Book report of The Call Of The Wild, by Jack London

Essay by foofighter347Junior High, 7th gradeA+, October 2004

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The Call of the Wild, by Jack London, is a story about Buck, a four- year old dog that is part Shepherd and part St. Bernard. More importantly, it is a naturalistic tale about the survival of the fittest in nature. As the judge's loyal companion, working with his sons, and guarding his grandchildren, Buck ruled over all things - humans included. Combining his mother's intelligence with the size and strength of his father, Buck became the undisputed leader of all the dogs on the estate. Throughout the novel, Buck proves that he is fit and can endure the and the law of the club, the law of the fang, and the laws of nature.

At this time, gold had been found in Alaska, and thousands of men were going there. This Gold Rush in the Yukon and Alaska prompted the need for big, strong dogs who will be able to pull sleds over icy trails.

Buck is exactly what the explorers want So far in his life, he enjoyed his civilized life with the occasional nature stroll or hunting trip. Manuel, a gardener's helper with a gambling problem and a need for money, manages to kidnap Buck and sell him on the black market. He is given to a saloon-keeper and transported on train to the Northland. Throughout the trip, Buck is kept in a cage and becomes very angry. He manages to bite the saloon-keeper. By the time he arrives at his destination, he has worked himself into a rage.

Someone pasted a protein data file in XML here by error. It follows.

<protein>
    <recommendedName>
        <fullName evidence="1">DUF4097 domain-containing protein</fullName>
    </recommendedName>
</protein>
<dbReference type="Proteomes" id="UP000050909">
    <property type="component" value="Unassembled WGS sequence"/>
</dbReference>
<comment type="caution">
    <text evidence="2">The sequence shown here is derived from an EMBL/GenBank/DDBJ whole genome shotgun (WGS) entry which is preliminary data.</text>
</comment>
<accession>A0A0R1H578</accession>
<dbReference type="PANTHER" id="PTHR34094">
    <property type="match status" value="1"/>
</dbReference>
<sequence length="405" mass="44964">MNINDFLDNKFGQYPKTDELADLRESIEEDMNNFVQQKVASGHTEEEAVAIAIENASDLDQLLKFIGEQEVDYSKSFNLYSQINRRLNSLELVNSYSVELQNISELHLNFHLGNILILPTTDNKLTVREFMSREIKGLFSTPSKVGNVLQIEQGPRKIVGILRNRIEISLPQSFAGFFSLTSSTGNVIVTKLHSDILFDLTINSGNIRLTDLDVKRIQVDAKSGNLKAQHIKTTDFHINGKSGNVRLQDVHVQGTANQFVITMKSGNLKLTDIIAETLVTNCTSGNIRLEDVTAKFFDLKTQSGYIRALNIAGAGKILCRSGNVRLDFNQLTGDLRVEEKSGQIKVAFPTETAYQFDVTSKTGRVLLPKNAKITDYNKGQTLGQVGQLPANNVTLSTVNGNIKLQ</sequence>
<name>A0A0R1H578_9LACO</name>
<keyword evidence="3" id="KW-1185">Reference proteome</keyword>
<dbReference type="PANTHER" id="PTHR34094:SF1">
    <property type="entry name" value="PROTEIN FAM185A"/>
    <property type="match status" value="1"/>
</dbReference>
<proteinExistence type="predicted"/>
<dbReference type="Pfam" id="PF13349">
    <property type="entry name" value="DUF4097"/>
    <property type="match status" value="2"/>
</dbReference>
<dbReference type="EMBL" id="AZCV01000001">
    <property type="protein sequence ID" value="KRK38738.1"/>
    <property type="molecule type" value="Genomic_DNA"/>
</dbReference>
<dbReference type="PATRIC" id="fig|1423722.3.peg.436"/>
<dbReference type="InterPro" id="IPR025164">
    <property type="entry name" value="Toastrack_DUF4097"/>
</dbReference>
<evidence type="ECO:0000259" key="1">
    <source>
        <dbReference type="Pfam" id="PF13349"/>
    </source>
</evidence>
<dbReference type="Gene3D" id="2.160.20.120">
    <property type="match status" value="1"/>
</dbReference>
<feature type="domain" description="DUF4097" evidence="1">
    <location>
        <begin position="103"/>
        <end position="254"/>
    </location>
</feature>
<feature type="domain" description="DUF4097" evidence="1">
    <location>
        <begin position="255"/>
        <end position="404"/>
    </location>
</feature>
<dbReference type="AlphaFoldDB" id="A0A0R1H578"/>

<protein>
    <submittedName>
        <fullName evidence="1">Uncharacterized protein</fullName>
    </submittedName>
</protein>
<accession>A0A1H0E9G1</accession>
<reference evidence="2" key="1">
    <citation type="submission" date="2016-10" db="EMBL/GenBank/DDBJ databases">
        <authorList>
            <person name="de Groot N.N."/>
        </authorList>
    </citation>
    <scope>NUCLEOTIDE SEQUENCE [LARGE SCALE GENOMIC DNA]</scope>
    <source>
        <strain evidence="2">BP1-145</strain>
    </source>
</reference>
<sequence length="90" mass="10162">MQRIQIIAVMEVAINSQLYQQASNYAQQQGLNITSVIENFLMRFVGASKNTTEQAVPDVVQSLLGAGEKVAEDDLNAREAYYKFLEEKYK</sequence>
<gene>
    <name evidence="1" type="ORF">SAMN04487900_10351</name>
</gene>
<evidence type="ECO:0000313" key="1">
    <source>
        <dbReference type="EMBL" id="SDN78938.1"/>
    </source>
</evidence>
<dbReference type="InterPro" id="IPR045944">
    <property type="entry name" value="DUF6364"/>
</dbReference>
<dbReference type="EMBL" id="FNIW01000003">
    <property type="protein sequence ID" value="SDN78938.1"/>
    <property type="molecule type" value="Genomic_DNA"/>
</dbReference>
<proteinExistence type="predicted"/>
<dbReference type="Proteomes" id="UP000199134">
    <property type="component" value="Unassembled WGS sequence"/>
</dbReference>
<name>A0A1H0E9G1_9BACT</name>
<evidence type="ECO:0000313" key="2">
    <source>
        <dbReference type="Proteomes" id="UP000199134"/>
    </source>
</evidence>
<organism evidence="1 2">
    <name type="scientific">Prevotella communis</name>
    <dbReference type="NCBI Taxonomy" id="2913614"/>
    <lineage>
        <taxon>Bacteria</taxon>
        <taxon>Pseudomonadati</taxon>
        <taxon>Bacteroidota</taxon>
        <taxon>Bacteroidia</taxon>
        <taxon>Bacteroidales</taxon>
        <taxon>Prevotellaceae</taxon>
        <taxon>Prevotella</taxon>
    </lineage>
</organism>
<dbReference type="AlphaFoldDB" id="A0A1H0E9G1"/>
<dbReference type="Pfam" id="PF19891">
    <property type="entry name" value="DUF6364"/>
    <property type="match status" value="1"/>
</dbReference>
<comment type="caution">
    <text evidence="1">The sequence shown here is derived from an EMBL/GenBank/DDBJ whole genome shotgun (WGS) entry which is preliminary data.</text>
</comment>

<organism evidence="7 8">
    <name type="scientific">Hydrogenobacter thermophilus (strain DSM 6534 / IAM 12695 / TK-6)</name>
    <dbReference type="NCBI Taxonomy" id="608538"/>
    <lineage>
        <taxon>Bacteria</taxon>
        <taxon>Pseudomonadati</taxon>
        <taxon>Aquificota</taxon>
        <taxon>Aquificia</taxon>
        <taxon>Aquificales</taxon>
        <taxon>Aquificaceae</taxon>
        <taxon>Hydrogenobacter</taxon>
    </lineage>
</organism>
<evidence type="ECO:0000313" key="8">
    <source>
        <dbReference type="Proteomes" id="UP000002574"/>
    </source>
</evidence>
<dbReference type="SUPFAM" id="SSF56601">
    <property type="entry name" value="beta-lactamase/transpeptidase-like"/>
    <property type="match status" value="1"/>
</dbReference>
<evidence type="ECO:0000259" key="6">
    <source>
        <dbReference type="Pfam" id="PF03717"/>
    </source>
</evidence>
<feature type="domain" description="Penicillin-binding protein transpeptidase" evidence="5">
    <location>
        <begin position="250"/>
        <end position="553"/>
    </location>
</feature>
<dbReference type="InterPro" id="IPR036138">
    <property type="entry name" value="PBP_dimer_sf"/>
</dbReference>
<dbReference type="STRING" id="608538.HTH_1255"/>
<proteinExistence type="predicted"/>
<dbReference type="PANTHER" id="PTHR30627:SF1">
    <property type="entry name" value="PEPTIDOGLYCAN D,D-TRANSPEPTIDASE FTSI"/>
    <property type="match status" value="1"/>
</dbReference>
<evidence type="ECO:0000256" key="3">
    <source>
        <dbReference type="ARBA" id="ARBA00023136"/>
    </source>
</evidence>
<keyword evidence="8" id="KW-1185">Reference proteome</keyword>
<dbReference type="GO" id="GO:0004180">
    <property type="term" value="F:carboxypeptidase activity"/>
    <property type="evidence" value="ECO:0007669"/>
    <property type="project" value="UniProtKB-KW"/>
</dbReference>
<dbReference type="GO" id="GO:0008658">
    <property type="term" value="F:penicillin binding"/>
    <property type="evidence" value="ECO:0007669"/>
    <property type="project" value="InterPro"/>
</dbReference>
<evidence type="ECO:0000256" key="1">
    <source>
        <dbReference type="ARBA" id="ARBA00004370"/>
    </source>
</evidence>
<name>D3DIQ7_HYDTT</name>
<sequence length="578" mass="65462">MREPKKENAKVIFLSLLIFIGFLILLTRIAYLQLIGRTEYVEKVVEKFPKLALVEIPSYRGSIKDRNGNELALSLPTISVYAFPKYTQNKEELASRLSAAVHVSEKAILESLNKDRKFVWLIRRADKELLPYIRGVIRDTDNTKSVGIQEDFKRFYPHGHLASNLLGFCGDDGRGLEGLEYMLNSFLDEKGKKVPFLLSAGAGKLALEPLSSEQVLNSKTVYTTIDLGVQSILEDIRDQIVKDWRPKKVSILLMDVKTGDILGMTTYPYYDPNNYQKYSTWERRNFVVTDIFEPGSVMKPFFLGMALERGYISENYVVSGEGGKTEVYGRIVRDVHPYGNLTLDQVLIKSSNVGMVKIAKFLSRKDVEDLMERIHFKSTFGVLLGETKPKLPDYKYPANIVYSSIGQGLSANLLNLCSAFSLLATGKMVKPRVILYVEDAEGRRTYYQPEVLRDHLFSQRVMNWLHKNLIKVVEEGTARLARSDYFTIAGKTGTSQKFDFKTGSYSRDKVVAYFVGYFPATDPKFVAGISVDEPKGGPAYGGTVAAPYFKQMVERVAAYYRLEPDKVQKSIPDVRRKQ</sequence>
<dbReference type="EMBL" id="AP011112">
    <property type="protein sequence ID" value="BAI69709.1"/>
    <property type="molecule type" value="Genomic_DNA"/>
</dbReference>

The meeting with the Red Sweater and the painful encounters with his club push Buck into submission. He is not broken, but he knows better than to keep resisting, which can only result in more beatings. Once he is behaving correctly, Buck, along with Dave and Curly,